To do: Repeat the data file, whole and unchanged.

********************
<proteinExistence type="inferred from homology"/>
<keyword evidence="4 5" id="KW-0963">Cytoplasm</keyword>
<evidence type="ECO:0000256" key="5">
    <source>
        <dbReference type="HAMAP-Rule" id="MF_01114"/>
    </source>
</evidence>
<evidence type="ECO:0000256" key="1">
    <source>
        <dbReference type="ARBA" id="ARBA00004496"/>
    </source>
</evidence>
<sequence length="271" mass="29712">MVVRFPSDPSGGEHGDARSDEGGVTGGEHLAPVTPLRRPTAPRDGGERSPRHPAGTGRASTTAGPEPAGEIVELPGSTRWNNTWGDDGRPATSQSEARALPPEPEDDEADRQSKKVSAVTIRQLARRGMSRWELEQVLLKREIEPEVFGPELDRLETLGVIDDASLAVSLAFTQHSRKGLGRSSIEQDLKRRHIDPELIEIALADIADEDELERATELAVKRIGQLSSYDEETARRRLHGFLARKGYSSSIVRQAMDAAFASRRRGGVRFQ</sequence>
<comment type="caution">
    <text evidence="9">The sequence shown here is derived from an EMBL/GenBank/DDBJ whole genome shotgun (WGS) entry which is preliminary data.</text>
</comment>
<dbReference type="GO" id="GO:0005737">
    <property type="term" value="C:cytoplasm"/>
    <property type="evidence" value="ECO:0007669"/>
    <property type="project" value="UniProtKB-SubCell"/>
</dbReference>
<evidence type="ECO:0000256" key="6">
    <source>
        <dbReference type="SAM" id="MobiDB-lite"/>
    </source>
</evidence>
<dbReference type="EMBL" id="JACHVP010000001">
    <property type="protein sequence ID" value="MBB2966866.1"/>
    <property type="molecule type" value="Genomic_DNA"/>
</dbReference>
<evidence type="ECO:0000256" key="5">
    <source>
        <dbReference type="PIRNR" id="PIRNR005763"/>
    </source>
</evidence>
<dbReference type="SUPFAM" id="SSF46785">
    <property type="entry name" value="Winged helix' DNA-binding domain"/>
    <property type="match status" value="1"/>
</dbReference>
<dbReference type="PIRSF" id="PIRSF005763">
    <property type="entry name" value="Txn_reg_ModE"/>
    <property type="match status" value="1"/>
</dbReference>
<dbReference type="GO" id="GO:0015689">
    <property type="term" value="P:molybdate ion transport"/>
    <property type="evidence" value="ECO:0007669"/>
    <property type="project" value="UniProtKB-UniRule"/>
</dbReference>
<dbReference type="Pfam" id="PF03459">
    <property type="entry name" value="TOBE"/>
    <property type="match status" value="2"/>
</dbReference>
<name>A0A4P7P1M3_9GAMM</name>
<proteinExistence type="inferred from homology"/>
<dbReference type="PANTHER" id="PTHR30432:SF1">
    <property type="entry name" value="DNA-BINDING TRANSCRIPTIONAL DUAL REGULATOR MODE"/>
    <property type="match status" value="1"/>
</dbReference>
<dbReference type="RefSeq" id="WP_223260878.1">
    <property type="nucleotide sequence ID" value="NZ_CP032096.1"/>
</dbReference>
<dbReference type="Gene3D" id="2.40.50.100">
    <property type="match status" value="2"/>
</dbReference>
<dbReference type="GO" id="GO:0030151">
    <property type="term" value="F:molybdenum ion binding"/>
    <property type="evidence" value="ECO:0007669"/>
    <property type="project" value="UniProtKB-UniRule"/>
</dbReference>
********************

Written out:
<proteinExistence type="inferred from homology"/>
<keyword evidence="4 5" id="KW-0963">Cytoplasm</keyword>
<evidence type="ECO:0000256" key="5">
    <source>
        <dbReference type="HAMAP-Rule" id="MF_01114"/>
    </source>
</evidence>
<evidence type="ECO:0000256" key="1">
    <source>
        <dbReference type="ARBA" id="ARBA00004496"/>
    </source>
</evidence>
<sequence length="271" mass="29712">MVVRFPSDPSGGEHGDARSDEGGVTGGEHLAPVTPLRRPTAPRDGGERSPRHPAGTGRASTTAGPEPAGEIVELPGSTRWNNTWGDDGRPATSQSEARALPPEPEDDEADRQSKKVSAVTIRQLARRGMSRWELEQVLLKREIEPEVFGPELDRLETLGVIDDASLAVSLAFTQHSRKGLGRSSIEQDLKRRHIDPELIEIALADIADEDELERATELAVKRIGQLSSYDEETARRRLHGFLARKGYSSSIVRQAMDAAFASRRRGGVRFQ</sequence>
<comment type="caution">
    <text evidence="9">The sequence shown here is derived from an EMBL/GenBank/DDBJ whole genome shotgun (WGS) entry which is preliminary data.</text>
</comment>
<dbReference type="GO" id="GO:0005737">
    <property type="term" value="C:cytoplasm"/>
    <property type="evidence" value="ECO:0007669"/>
    <property type="project" value="UniProtKB-SubCell"/>
</dbReference>
<evidence type="ECO:0000256" key="6">
    <source>
        <dbReference type="SAM" id="MobiDB-lite"/>
    </source>
</evidence>
<dbReference type="EMBL" id="JACHVP010000001">
    <property type="protein sequence ID" value="MBB2966866.1"/>
    <property type="molecule type" value="Genomic_DNA"/>
</dbReference>
<evidence type="ECO:0000256" key="5">
    <source>
        <dbReference type="PIRNR" id="PIRNR005763"/>
    </source>
</evidence>
<dbReference type="SUPFAM" id="SSF46785">
    <property type="entry name" value="Winged helix' DNA-binding domain"/>
    <property type="match status" value="1"/>
</dbReference>
<dbReference type="PIRSF" id="PIRSF005763">
    <property type="entry name" value="Txn_reg_ModE"/>
    <property type="match status" value="1"/>
</dbReference>
<dbReference type="GO" id="GO:0015689">
    <property type="term" value="P:molybdate ion transport"/>
    <property type="evidence" value="ECO:0007669"/>
    <property type="project" value="UniProtKB-UniRule"/>
</dbReference>
<dbReference type="Pfam" id="PF03459">
    <property type="entry name" value="TOBE"/>
    <property type="match status" value="2"/>
</dbReference>
<name>A0A4P7P1M3_9GAMM</name>
<proteinExistence type="inferred from homology"/>
<dbReference type="PANTHER" id="PTHR30432:SF1">
    <property type="entry name" value="DNA-BINDING TRANSCRIPTIONAL DUAL REGULATOR MODE"/>
    <property type="match status" value="1"/>
</dbReference>
<dbReference type="RefSeq" id="WP_223260878.1">
    <property type="nucleotide sequence ID" value="NZ_CP032096.1"/>
</dbReference>
<dbReference type="Gene3D" id="2.40.50.100">
    <property type="match status" value="2"/>
</dbReference>
<dbReference type="GO" id="GO:0030151">
    <property type="term" value="F:molybdenum ion binding"/>
    <property type="evidence" value="ECO:0007669"/>
    <property type="project" value="UniProtKB-UniRule"/>
</dbReference>